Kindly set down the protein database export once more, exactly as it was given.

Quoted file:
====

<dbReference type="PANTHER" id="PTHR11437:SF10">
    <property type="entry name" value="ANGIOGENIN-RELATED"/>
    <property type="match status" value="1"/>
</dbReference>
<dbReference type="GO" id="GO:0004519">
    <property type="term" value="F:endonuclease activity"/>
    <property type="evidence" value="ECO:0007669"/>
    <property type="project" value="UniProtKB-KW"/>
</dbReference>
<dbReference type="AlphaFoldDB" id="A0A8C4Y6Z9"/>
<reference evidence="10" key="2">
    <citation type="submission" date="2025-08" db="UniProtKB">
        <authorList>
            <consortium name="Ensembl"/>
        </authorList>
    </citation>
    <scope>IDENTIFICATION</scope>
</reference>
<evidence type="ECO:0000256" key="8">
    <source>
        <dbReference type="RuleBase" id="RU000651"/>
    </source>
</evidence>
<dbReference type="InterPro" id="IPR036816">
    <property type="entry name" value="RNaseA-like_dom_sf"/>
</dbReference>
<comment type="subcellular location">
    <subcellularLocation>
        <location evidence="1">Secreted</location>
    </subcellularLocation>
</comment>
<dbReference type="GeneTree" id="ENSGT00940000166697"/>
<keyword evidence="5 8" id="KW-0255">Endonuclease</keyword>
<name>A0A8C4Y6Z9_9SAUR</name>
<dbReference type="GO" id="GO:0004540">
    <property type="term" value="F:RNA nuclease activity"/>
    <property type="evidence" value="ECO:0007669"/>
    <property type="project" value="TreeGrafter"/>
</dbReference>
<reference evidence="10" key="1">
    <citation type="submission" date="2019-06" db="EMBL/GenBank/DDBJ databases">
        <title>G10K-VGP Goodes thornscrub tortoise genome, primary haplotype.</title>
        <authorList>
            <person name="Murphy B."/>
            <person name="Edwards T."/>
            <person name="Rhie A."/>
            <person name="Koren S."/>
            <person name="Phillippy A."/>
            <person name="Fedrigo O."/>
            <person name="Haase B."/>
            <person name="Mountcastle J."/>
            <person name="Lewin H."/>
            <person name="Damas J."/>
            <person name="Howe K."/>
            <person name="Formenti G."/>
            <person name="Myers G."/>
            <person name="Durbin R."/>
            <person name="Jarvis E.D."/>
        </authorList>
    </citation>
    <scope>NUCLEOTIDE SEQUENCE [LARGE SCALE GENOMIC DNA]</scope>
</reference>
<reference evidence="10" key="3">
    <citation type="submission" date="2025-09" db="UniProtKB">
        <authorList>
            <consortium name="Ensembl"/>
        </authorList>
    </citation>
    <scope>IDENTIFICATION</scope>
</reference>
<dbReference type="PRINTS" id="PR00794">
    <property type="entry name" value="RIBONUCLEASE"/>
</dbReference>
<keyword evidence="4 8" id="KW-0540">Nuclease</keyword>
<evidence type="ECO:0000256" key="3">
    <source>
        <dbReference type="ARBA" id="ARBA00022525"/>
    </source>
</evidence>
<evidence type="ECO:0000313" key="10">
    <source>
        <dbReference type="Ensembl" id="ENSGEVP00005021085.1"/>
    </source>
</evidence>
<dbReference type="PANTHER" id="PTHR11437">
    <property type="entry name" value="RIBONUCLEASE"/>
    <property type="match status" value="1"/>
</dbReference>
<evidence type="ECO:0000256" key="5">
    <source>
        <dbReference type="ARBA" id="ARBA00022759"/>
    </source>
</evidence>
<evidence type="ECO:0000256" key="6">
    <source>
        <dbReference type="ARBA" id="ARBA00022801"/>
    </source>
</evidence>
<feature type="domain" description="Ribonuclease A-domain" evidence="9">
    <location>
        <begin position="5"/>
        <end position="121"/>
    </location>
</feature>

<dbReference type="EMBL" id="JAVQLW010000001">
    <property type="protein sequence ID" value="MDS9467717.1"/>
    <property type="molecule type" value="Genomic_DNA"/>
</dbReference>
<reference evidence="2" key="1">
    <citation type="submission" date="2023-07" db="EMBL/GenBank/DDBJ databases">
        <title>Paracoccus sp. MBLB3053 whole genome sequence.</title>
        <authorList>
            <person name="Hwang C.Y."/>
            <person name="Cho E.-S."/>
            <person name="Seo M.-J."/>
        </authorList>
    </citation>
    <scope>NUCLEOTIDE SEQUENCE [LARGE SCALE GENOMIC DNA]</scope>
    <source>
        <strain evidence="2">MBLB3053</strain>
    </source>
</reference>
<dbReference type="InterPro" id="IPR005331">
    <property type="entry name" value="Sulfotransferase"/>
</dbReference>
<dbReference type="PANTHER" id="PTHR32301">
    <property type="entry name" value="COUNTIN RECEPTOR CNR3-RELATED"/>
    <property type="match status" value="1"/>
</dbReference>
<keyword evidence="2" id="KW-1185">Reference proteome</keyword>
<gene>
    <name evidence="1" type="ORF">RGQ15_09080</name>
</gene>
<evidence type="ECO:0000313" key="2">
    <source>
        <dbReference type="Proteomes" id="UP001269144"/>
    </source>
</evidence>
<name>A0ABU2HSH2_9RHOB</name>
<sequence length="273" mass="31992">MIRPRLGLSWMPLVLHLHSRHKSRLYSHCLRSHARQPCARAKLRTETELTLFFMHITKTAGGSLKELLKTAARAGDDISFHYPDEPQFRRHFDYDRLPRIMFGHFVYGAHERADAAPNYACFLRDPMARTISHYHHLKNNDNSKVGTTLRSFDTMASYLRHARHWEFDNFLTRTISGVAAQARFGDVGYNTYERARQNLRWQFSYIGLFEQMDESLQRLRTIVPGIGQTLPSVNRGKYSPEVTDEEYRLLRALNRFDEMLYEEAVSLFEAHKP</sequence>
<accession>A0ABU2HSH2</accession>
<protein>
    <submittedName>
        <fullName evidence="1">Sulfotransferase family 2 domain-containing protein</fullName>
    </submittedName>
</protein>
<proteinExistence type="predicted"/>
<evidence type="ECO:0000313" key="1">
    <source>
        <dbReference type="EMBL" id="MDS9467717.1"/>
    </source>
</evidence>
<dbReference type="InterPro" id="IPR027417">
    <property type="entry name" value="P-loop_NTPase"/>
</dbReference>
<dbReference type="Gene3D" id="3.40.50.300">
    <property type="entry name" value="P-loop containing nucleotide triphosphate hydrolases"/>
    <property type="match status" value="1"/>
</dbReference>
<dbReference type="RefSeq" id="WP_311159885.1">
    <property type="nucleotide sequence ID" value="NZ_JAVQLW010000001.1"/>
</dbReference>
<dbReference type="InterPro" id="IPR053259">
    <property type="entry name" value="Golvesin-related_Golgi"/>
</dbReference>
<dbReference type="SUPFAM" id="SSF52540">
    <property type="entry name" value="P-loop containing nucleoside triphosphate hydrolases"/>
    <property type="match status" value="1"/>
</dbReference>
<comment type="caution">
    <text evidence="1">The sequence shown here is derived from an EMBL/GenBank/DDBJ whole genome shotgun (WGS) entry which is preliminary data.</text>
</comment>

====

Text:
<dbReference type="PANTHER" id="PTHR11437:SF10">
    <property type="entry name" value="ANGIOGENIN-RELATED"/>
    <property type="match status" value="1"/>
</dbReference>
<dbReference type="GO" id="GO:0004519">
    <property type="term" value="F:endonuclease activity"/>
    <property type="evidence" value="ECO:0007669"/>
    <property type="project" value="UniProtKB-KW"/>
</dbReference>
<dbReference type="AlphaFoldDB" id="A0A8C4Y6Z9"/>
<reference evidence="10" key="2">
    <citation type="submission" date="2025-08" db="UniProtKB">
        <authorList>
            <consortium name="Ensembl"/>
        </authorList>
    </citation>
    <scope>IDENTIFICATION</scope>
</reference>
<evidence type="ECO:0000256" key="8">
    <source>
        <dbReference type="RuleBase" id="RU000651"/>
    </source>
</evidence>
<dbReference type="InterPro" id="IPR036816">
    <property type="entry name" value="RNaseA-like_dom_sf"/>
</dbReference>
<comment type="subcellular location">
    <subcellularLocation>
        <location evidence="1">Secreted</location>
    </subcellularLocation>
</comment>
<dbReference type="GeneTree" id="ENSGT00940000166697"/>
<keyword evidence="5 8" id="KW-0255">Endonuclease</keyword>
<name>A0A8C4Y6Z9_9SAUR</name>
<dbReference type="GO" id="GO:0004540">
    <property type="term" value="F:RNA nuclease activity"/>
    <property type="evidence" value="ECO:0007669"/>
    <property type="project" value="TreeGrafter"/>
</dbReference>
<reference evidence="10" key="1">
    <citation type="submission" date="2019-06" db="EMBL/GenBank/DDBJ databases">
        <title>G10K-VGP Goodes thornscrub tortoise genome, primary haplotype.</title>
        <authorList>
            <person name="Murphy B."/>
            <person name="Edwards T."/>
            <person name="Rhie A."/>
            <person name="Koren S."/>
            <person name="Phillippy A."/>
            <person name="Fedrigo O."/>
            <person name="Haase B."/>
            <person name="Mountcastle J."/>
            <person name="Lewin H."/>
            <person name="Damas J."/>
            <person name="Howe K."/>
            <person name="Formenti G."/>
            <person name="Myers G."/>
            <person name="Durbin R."/>
            <person name="Jarvis E.D."/>
        </authorList>
    </citation>
    <scope>NUCLEOTIDE SEQUENCE [LARGE SCALE GENOMIC DNA]</scope>
</reference>
<reference evidence="10" key="3">
    <citation type="submission" date="2025-09" db="UniProtKB">
        <authorList>
            <consortium name="Ensembl"/>
        </authorList>
    </citation>
    <scope>IDENTIFICATION</scope>
</reference>
<dbReference type="PRINTS" id="PR00794">
    <property type="entry name" value="RIBONUCLEASE"/>
</dbReference>
<keyword evidence="4 8" id="KW-0540">Nuclease</keyword>
<evidence type="ECO:0000256" key="3">
    <source>
        <dbReference type="ARBA" id="ARBA00022525"/>
    </source>
</evidence>
<evidence type="ECO:0000313" key="10">
    <source>
        <dbReference type="Ensembl" id="ENSGEVP00005021085.1"/>
    </source>
</evidence>
<dbReference type="PANTHER" id="PTHR11437">
    <property type="entry name" value="RIBONUCLEASE"/>
    <property type="match status" value="1"/>
</dbReference>
<evidence type="ECO:0000256" key="5">
    <source>
        <dbReference type="ARBA" id="ARBA00022759"/>
    </source>
</evidence>
<evidence type="ECO:0000256" key="6">
    <source>
        <dbReference type="ARBA" id="ARBA00022801"/>
    </source>
</evidence>
<feature type="domain" description="Ribonuclease A-domain" evidence="9">
    <location>
        <begin position="5"/>
        <end position="121"/>
    </location>
</feature>

<dbReference type="EMBL" id="JAVQLW010000001">
    <property type="protein sequence ID" value="MDS9467717.1"/>
    <property type="molecule type" value="Genomic_DNA"/>
</dbReference>
<reference evidence="2" key="1">
    <citation type="submission" date="2023-07" db="EMBL/GenBank/DDBJ databases">
        <title>Paracoccus sp. MBLB3053 whole genome sequence.</title>
        <authorList>
            <person name="Hwang C.Y."/>
            <person name="Cho E.-S."/>
            <person name="Seo M.-J."/>
        </authorList>
    </citation>
    <scope>NUCLEOTIDE SEQUENCE [LARGE SCALE GENOMIC DNA]</scope>
    <source>
        <strain evidence="2">MBLB3053</strain>
    </source>
</reference>
<dbReference type="InterPro" id="IPR005331">
    <property type="entry name" value="Sulfotransferase"/>
</dbReference>
<dbReference type="PANTHER" id="PTHR32301">
    <property type="entry name" value="COUNTIN RECEPTOR CNR3-RELATED"/>
    <property type="match status" value="1"/>
</dbReference>
<keyword evidence="2" id="KW-1185">Reference proteome</keyword>
<gene>
    <name evidence="1" type="ORF">RGQ15_09080</name>
</gene>
<evidence type="ECO:0000313" key="2">
    <source>
        <dbReference type="Proteomes" id="UP001269144"/>
    </source>
</evidence>
<name>A0ABU2HSH2_9RHOB</name>
<sequence length="273" mass="31992">MIRPRLGLSWMPLVLHLHSRHKSRLYSHCLRSHARQPCARAKLRTETELTLFFMHITKTAGGSLKELLKTAARAGDDISFHYPDEPQFRRHFDYDRLPRIMFGHFVYGAHERADAAPNYACFLRDPMARTISHYHHLKNNDNSKVGTTLRSFDTMASYLRHARHWEFDNFLTRTISGVAAQARFGDVGYNTYERARQNLRWQFSYIGLFEQMDESLQRLRTIVPGIGQTLPSVNRGKYSPEVTDEEYRLLRALNRFDEMLYEEAVSLFEAHKP</sequence>
<accession>A0ABU2HSH2</accession>
<protein>
    <submittedName>
        <fullName evidence="1">Sulfotransferase family 2 domain-containing protein</fullName>
    </submittedName>
</protein>
<proteinExistence type="predicted"/>
<evidence type="ECO:0000313" key="1">
    <source>
        <dbReference type="EMBL" id="MDS9467717.1"/>
    </source>
</evidence>
<dbReference type="InterPro" id="IPR027417">
    <property type="entry name" value="P-loop_NTPase"/>
</dbReference>
<dbReference type="Gene3D" id="3.40.50.300">
    <property type="entry name" value="P-loop containing nucleotide triphosphate hydrolases"/>
    <property type="match status" value="1"/>
</dbReference>
<dbReference type="RefSeq" id="WP_311159885.1">
    <property type="nucleotide sequence ID" value="NZ_JAVQLW010000001.1"/>
</dbReference>
<dbReference type="InterPro" id="IPR053259">
    <property type="entry name" value="Golvesin-related_Golgi"/>
</dbReference>
<dbReference type="SUPFAM" id="SSF52540">
    <property type="entry name" value="P-loop containing nucleoside triphosphate hydrolases"/>
    <property type="match status" value="1"/>
</dbReference>
<comment type="caution">
    <text evidence="1">The sequence shown here is derived from an EMBL/GenBank/DDBJ whole genome shotgun (WGS) entry which is preliminary data.</text>
</comment>